The Stuart Monarchy: England Flashcards

The death of British Queen Elizabeth II earlier this year provoked retrospectives on her reign, as well as reflection on the rule of other female monarchs. In the 1970s, archaeologists in Bulgaria stumbled upon a vast Copper Age necropolis from the 5th millennium BC containing the oldest golden artifacts ever found close to the modern-day city of Varna. An ongoing neighborhood archaeology project in southeast Suffolk, recognized as Rendlesham Revealed , has uncovered a royal hall “of international importance” dating back 1,400 years. Up until 1859, the Church of England observed January 30th as the “martyrdom of King Charles”. High Church Anglicans regard him as 1 of their saints to this day. This shows that if nothing else, a good death can do wonders for someone’s reputation.

The English Parliament was actively hostile towards Spain and Catholicism, and therefore, when called by James in 1621, the members hoped for an enforcement of recusancy laws, a naval campaign against Spain, and a Protestant marriage for the Prince of Wales. James’s Lord Chancellor, Francis Bacon, was impeached before the House of Lords for corruption. The impeachment was the first given that 1459 with no the king’s official sanction in the type of a bill of attainder. The incident set an critical precedent as the approach of impeachment would later be employed against Charles and his supporters the Duke of Buckingham, Archbishop William Laud, and the Earl of Strafford. James insisted that the Property of Commons be concerned exclusively with domestic affairs, when the members protested that they had the privilege of absolutely free speech within the Commons’ walls, demanding war with Spain and a Protestant Princess of Wales. Like his father, Charles regarded as discussion of his marriage in the Commons impertinent and an infringement of his father’s royal prerogative.

The present painting is an outstanding instance of the wealthy artistic output of the exiled Stuart court in France. Regal in every sense, it clearly aimed to outshine Prince James’ counterpart in England. It is fascinating to conjecture how life and culture in Britain and Ireland could possibly have differed had Prince James ever reigned in the nation of his birth. Right after all, he could possibly have had 1 of the longest reigns in British and Irish history, from his father’s death in 1701 to his personal death in 1766. On making Mount Stuart their Scottish dwelling, Lord Bute and his second wife, Jennifer, undertook an array of projects at Mount Stuart for the duration of the 1980s and 90s (fig. 15).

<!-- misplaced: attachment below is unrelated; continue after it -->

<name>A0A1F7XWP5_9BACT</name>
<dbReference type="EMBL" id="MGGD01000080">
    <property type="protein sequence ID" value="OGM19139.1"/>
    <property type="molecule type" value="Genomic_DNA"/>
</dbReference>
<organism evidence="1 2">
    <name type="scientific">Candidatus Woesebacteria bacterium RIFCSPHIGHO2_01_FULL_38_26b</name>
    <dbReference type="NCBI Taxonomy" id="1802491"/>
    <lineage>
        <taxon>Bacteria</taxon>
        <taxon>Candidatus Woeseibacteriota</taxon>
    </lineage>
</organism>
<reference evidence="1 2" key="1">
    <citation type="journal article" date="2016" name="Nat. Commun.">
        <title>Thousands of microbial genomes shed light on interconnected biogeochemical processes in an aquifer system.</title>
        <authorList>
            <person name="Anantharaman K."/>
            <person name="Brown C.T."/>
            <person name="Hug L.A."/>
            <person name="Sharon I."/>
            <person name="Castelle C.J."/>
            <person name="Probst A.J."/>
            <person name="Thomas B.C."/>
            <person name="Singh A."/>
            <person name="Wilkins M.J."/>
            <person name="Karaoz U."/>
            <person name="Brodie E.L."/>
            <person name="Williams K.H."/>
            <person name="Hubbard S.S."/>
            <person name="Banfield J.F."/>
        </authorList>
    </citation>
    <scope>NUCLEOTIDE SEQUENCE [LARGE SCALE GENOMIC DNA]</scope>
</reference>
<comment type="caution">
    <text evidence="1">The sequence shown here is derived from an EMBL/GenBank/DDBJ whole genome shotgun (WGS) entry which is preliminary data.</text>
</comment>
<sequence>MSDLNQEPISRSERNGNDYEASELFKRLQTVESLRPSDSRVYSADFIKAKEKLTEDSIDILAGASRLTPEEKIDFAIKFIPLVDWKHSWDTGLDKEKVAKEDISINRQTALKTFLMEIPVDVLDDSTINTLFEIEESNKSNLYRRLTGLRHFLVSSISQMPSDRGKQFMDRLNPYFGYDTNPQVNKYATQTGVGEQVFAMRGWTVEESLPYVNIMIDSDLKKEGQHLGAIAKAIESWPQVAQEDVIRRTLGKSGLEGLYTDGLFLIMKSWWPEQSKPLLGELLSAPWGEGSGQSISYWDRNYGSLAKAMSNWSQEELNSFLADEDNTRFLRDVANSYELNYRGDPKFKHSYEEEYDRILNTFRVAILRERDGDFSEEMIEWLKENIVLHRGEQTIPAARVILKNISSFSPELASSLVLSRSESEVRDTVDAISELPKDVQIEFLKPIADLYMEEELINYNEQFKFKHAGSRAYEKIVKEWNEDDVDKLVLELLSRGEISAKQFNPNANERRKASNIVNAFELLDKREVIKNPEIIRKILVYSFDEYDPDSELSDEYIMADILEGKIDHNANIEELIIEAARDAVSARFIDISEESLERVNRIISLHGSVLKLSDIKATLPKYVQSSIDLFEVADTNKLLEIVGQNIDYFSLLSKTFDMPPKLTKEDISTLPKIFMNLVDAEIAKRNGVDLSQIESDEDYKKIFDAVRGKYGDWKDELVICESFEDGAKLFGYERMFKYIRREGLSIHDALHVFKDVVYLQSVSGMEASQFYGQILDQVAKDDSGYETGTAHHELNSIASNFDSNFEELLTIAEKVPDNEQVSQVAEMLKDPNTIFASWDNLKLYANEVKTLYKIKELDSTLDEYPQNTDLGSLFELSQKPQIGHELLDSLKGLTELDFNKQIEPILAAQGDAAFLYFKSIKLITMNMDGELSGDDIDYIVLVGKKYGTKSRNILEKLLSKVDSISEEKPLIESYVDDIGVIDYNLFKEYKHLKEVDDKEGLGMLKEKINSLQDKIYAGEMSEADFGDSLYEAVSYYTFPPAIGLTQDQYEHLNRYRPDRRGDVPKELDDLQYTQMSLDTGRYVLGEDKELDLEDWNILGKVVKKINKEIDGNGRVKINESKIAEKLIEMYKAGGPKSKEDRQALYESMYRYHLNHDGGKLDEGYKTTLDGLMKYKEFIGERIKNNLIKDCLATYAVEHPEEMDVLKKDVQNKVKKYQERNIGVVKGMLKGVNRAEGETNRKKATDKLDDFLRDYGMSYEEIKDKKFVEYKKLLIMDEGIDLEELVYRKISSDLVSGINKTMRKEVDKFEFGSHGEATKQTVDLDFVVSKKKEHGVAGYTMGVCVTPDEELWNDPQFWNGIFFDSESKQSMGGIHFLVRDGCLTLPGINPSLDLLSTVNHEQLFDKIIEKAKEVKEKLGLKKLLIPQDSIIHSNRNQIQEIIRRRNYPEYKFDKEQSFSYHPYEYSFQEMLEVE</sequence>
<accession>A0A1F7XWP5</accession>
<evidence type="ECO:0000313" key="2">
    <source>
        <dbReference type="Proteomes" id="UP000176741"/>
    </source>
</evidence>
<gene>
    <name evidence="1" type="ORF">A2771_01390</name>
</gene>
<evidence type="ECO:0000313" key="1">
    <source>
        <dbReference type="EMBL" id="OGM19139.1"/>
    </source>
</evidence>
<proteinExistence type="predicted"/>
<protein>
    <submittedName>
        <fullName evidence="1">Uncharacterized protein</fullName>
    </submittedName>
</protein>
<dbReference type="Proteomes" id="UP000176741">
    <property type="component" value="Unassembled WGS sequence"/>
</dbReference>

His massive weakness was some rather old-college techniques, such as informing your enemy of your invasion several months in advance and fighting on the front line along with his men plus the ever deadly English Longbows. His bloodstained surcoat was sent by Katherine of Aragon to her husband, at war in France at the time, as a trophy, though he said James’s physique passed around various nobles and his head was employed as a plaything. Flodden Field was also the last real battle in Britain involving spears and arrows.

Together, they embodied an image of virtue and family members life, and their court became a model of formality and morality. Rather than direct involvement in the European land war, the English Parliament preferred a fairly inexpensive naval attack on Spanish colonies in the New Globe, hoping for the capture of the Spanish treasure fleets. Parliament voted to grant a subsidy of £140,000, an insufficient sum for Charles’s war plans.

Not surprisingly, Robert Stewart was obtaining none of that and David was sent back to captivity. Robert also had quite a few other youngsters like numerous daughters – he would marry them off into noble families to get lands and influence across Scotland. Immediately after Elizabeth died he remarried, this time to Euphemia de Ross, and had further kids.

Her subsequent marriage three months later to the Earl of Bothwell brought her inevitable ruin. Her Protestant Lords rose against her and her army confronted theirs at Carberry Hill, near Edinburgh, on 15 June 1567. She surrendered, was imprisoned in Lochleven Castle, Kinross-shire and forced to abdicate in favour of her infant son. She was the great-niece of King Henry VIII of England, as her paternal grandmother, Margaret Tudor, was Henry VIII´s sister.